The workbench of the typical electronics hobbyist today would probably be largely recognizable by Heathkit builders back in the 60s and 70s. But where the techs and tinkerers of yesteryear would have had a real dead-tree SAMS Photofact schematic spread out on the bench, today you’ll get more use out of a flat-screen display for data sheets and schematics, and this handy shop Frankentablet might be just the thing to build.
Tablets like the older Nexus 9 that [enginoor] used as the basis for this build have a little bit of a form-factor problem because unlike a laptop, a tablet isn’t very good at standing up on its own. To fix that, they found a suitable silicone skin for the Nexus, and with some silicone adhesive began bedazzling the back of the tablet. A bendy tripod intended for phones was added, and with the tablet able to stand on its own they maximized the USB port with a right angle adapter and a hub. Now the tablet has a USB drive, a mouse, and a keyboard, ready for perusing data sheets online. And hackers of a certain age will appreciate the eyeball-enhancing potential of the attached USB microscope.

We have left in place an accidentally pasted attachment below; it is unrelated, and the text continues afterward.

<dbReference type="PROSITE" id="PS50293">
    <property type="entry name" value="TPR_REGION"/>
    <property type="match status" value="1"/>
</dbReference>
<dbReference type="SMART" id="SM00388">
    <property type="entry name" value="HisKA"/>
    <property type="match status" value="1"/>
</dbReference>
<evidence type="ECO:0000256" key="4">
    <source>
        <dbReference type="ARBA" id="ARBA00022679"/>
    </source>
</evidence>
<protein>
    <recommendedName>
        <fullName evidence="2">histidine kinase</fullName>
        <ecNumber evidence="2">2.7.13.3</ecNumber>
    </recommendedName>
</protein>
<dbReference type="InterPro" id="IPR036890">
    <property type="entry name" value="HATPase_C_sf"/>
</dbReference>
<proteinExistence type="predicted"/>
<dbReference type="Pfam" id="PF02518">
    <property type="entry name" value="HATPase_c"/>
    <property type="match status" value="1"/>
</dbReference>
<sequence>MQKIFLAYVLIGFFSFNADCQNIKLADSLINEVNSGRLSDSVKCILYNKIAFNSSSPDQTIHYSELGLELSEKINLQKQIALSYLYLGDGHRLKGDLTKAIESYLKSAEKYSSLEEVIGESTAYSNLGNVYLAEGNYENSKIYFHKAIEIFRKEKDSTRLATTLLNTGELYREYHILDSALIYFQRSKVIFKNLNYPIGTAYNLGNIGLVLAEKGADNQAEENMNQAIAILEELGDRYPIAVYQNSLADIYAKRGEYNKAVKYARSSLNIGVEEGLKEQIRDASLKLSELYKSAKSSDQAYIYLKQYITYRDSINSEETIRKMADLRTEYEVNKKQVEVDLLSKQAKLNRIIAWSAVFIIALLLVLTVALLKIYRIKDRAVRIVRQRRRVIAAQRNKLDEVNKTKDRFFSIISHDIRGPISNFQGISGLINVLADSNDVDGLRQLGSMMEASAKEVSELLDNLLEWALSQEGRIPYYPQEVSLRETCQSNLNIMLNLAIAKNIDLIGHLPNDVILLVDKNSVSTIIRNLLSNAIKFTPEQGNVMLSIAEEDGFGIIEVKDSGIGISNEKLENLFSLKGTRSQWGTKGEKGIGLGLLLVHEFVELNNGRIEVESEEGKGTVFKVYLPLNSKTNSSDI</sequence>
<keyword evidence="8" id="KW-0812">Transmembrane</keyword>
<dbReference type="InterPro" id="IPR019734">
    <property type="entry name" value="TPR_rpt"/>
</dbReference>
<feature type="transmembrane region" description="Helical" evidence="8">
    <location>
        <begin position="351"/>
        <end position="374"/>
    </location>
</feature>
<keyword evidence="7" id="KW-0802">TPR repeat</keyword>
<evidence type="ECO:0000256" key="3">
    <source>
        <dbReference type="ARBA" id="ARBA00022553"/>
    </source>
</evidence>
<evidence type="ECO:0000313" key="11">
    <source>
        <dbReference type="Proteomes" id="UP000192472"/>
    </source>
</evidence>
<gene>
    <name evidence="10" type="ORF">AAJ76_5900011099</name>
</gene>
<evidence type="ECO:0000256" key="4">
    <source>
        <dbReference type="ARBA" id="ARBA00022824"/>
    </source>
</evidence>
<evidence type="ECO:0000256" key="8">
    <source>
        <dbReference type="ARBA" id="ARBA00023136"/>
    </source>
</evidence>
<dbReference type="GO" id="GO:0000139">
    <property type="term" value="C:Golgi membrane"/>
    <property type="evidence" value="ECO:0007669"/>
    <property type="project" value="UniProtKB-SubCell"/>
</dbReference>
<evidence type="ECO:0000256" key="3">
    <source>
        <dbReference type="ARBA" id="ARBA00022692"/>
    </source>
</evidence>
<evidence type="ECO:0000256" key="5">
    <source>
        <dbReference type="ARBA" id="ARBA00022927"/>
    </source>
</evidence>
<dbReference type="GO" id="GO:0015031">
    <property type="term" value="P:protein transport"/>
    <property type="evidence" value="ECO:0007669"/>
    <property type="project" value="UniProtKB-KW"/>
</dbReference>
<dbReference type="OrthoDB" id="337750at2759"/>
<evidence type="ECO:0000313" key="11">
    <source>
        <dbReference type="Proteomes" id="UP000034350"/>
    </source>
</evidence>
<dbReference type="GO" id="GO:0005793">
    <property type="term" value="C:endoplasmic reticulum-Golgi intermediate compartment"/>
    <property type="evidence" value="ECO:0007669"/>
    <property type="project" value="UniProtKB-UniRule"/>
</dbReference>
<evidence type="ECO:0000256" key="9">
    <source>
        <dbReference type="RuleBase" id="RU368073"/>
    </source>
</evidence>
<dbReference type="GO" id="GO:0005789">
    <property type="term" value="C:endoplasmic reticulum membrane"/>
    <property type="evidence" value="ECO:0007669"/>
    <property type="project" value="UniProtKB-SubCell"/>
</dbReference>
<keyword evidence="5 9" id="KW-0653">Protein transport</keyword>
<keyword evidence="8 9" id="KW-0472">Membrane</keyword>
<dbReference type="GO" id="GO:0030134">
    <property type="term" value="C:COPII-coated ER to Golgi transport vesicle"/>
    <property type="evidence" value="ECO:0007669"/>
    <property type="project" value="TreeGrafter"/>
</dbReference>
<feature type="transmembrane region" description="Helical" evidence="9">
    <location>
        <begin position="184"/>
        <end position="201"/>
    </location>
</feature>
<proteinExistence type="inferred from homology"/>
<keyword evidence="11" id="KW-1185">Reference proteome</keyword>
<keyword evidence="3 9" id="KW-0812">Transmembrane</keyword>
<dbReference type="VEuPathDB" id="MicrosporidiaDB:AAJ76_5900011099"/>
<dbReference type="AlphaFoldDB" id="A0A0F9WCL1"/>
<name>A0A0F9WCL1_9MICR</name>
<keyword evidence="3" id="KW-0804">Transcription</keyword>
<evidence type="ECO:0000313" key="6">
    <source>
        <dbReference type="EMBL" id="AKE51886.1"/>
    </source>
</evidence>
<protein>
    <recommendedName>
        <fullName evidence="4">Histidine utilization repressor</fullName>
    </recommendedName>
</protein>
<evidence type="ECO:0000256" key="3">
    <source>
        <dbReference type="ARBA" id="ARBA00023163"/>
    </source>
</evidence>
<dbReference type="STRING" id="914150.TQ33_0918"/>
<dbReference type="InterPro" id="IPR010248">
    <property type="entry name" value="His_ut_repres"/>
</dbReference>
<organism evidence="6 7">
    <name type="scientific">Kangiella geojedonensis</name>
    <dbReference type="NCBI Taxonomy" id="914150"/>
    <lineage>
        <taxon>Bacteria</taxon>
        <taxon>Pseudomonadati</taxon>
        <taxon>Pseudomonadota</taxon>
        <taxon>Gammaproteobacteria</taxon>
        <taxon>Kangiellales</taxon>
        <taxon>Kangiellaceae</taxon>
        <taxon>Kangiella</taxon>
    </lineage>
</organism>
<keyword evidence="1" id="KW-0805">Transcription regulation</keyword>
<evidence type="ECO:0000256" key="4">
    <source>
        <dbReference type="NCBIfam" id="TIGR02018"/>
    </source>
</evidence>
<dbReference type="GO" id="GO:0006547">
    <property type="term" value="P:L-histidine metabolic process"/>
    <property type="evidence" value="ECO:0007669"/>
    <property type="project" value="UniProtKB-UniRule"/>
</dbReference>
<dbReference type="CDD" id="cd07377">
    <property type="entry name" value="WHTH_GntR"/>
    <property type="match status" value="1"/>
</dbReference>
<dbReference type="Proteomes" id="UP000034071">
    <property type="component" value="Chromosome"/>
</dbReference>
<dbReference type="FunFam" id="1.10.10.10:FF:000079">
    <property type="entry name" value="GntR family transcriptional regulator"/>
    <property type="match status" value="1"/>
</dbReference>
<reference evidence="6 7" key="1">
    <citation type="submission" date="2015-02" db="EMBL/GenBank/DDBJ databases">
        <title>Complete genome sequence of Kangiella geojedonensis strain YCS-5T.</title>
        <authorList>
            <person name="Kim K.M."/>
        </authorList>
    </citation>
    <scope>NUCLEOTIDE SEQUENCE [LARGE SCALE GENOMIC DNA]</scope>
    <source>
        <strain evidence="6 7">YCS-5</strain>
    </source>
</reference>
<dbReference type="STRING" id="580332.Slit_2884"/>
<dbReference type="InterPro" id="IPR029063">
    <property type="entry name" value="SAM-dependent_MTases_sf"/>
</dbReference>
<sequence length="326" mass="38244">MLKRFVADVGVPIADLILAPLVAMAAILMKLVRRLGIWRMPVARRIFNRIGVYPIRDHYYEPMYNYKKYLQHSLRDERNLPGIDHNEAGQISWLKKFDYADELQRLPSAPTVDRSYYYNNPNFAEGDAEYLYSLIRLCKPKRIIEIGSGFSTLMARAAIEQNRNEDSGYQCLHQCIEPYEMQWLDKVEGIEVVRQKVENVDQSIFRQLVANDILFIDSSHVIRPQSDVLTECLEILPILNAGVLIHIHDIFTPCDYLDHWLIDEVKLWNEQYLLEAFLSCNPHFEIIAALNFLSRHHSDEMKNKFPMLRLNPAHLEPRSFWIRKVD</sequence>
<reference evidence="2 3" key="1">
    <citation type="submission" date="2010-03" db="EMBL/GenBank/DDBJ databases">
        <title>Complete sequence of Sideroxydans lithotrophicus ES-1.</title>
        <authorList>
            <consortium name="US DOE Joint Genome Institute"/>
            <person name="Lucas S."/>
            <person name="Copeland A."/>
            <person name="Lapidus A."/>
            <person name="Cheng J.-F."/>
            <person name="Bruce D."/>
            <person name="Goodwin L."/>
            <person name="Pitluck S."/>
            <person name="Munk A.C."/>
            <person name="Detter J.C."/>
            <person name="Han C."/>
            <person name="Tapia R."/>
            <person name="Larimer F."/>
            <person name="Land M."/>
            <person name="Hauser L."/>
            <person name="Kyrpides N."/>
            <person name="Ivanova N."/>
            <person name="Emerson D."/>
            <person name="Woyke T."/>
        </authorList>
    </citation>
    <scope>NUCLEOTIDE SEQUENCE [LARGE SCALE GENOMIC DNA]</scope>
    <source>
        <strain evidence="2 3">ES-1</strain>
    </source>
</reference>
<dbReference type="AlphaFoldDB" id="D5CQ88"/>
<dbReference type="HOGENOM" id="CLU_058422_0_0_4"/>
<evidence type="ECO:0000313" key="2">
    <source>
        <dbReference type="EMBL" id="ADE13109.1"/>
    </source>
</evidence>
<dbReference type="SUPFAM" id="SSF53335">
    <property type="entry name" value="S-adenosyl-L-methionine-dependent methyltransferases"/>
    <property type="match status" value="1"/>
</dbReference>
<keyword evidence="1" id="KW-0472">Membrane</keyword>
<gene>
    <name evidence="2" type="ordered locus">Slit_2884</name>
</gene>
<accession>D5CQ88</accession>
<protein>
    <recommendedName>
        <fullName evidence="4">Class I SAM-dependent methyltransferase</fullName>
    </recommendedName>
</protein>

[enginoor]’s bench tablet is great, but we’ve seen full-fledged bench PCs before too. Take your pick — wall mounted and floating, or built right into the workbench.
Thanks to [ccvi] for the tip.
Borescope cameras are great inspection tools. They’re flexible, they magnify on a variable scale, and they come with their own lighting. Oh, and they’re pretty cheap, too. Because of all this, these tiny cameras can serve a number of purposes. Doctors put them down your cake hole to look for ulcers and polyps, and mechanics probe pistons with them to check for buildup. [agulesin] used one to make a reading aid for his mom.
Mom suffers from macular degeneration, and can’t read print smaller than 1″ (2.5cm). This condition can cause issues ranging from blurred vision to complete loss of vision in the center of the visual field. Standard handheld magnifiers can work fairly well depending on a person’s condition, but they only provide a fixed magnification level and most offer no lighting.
[Agulesin] had the idea to make a reading magnifier by feeding video from a downward-facing borescope camera to an old netbook. The camera is mounted in a plywood arm that’s fixed to a bi-level platform made from scrap MDF. It’s a simple idea that’s well executed—just project flat, printed material on to a vertical screen. There’s nothing for the user to hold or mount, and no risk of neck strain from looking down over the material.
With any simple project comes limitations. The camera is fixed in place. This rig built to view sheets of A4 paper (between letter and legal size) that are moved around by the user, and it can only handle a stack of so many sheets. If [agulesin]’s mom tried to read a thick novel this way, the camera would likely not focus. Even so, it’s a great piece of assistive tech for people with low vision.